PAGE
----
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Tell Me Three Things Hardcover – April 5, 2016
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From School Library Journal
Gr 10 Up—A contemporary YA novel about grieving, growing up, and learning how to have confidence in yourself. Saying Jessie's new life is weird would be an understatement—after she loses her mother to cancer, her dad sells their house, moves them across the country to live with the woman he eloped with during a business trip, and enrolls her in an elite private school where everyone makes her feel even more like an outsider. Back home Jessie was comfortable: she had both her parents, a house she loved, and friends. Here she feels lost in a sea of designer clothing, expensive cars, and people who spend their summer vacations in faraway countries. When the teen gets an anonymous email from Somebody/Nobody offering to teach her to navigate this new school's territory, she registers how strange the situation may be but replies anyway. Who is this mysterious Somebody/Nobody (SN for short)? Will trusting SN lead to success—or make her even more of a target for bullies? Readers will find themselves growing with Jessie as she tries to deal with the passing of her mother and become comfortable in her own skin miles away from everything she thought of as home. Buxbaum's debut is hard to put down because of its smooth and captivating text. The addition of virtual conversations through email and chatting adds an exciting plot twist. Casual talk of drinking, drugs, and sex makes this novel more appealing to mature teens. VERDICT A definite purchase for collections where readers enjoy character-driven fiction.—DeHanza Kwong, Central Piedmont Community College, Charlotte, NC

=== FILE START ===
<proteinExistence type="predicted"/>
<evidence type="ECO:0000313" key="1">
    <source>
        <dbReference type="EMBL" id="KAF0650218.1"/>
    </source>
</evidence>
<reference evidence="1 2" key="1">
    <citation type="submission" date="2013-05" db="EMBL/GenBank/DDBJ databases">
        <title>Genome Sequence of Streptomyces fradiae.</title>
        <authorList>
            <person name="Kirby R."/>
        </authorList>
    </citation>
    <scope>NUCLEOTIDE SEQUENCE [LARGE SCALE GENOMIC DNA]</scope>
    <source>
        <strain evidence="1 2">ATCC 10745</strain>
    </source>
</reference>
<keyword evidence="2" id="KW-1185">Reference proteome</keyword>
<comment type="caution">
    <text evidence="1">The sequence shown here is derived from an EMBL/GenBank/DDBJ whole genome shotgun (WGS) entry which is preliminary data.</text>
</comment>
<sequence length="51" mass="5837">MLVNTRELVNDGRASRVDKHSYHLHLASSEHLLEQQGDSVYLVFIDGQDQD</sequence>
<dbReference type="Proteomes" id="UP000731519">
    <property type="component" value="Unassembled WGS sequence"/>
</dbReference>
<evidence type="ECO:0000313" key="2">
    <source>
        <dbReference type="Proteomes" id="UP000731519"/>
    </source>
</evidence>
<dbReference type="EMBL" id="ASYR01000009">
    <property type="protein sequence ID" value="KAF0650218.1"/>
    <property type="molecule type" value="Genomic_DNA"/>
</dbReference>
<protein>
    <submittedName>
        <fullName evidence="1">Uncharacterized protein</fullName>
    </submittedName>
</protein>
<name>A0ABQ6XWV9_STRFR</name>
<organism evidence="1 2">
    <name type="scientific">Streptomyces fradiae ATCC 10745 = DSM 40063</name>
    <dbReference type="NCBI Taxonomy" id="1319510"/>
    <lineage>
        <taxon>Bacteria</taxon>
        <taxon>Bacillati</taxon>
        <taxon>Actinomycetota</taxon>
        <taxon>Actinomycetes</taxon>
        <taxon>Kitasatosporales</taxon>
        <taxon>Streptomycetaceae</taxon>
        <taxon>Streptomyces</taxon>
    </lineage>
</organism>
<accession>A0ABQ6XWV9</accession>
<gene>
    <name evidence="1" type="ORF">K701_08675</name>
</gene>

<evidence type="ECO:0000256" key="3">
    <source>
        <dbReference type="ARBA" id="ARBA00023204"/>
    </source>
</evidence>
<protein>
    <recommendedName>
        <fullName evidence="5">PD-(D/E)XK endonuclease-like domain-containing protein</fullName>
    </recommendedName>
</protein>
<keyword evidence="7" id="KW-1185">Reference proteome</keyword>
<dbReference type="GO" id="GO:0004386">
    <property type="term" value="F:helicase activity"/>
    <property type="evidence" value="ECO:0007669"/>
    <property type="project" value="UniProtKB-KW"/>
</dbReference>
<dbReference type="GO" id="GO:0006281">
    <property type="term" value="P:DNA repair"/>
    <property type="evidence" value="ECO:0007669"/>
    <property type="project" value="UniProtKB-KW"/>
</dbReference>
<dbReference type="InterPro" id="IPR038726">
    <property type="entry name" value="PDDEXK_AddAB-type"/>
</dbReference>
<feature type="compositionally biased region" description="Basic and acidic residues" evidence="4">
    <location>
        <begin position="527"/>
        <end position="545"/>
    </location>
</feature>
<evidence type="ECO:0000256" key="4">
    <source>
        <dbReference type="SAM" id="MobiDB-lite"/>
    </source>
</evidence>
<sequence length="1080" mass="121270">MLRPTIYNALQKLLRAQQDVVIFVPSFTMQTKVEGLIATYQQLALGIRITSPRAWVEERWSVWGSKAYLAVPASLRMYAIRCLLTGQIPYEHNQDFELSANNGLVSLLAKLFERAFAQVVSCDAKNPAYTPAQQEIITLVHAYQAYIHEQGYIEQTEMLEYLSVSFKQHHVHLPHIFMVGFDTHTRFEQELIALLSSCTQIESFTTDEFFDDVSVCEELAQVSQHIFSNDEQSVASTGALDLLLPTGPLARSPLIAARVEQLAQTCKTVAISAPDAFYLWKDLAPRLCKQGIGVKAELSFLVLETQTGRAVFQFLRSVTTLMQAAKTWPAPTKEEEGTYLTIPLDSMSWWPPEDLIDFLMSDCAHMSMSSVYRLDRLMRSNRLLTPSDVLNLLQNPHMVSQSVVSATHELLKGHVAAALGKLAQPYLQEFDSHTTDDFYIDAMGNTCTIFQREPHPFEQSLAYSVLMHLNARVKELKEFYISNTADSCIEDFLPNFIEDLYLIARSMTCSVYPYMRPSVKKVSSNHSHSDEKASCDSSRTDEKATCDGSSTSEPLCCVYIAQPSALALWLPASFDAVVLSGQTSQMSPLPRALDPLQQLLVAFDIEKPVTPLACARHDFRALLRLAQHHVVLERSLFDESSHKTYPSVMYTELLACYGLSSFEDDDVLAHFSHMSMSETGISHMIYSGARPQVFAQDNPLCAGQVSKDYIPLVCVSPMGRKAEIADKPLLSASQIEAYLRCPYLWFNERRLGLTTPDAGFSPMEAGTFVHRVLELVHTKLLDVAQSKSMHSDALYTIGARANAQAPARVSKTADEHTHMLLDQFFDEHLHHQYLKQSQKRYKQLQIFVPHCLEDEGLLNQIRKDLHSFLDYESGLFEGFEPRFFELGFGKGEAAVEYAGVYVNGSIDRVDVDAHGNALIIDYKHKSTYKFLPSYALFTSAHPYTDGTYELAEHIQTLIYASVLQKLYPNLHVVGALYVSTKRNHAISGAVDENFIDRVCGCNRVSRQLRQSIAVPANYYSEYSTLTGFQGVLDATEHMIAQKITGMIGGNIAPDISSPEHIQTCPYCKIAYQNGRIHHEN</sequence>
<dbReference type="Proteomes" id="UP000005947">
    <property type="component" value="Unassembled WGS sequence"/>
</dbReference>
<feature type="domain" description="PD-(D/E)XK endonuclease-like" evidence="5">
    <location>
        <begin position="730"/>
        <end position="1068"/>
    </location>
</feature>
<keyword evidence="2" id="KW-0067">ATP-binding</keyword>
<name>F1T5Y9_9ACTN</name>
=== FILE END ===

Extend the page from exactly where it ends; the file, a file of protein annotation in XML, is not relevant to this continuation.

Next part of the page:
"Three Things about this novel: 1. I loved it. 2. No, really, I LOVED it. 3. I wish I could tell every teen to read it. Buxbaum's book sounds, reads, breathes, worries, and soars like real adolescents do." - Jodi Picoult, NYT bestselling author of LEAVING TIME and OFF THE PAGE.
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What called me to Tell Me Three Things was the fact that, yes, it's sure to be a cute and fluffy contemporary that's sure to hit the spot. But it also just happens to have a premise with major You've Got Mail elements, and if that's not compelling then I don't know what is. So when the eBook was on super sale I snatched it up, and not too much time later I picked the book (well, my Kindle) up and decided to see if it was as sweet and delicious as three heart-shaped waffles. And it kinda was.
Tell Me Three Things immediately pulled me in--and I mean pulled me in--from page one, which starts right off with Jessie's emails and introduction to Somebody/Nobody, aka SN. SN knows who Jessie is--he or she did, in fact, email her--but Jessie hasn't the faintest clue who SN is, except that he or she goes to her school and can tell that she's lost--and wants to help her find her way. What ensues is a series of correspondences between Jessie and SN that are sweet and funny and honest and utter perfection, and if I'm being completely honest? I would and could read an entire book that's composed entirely of their messages.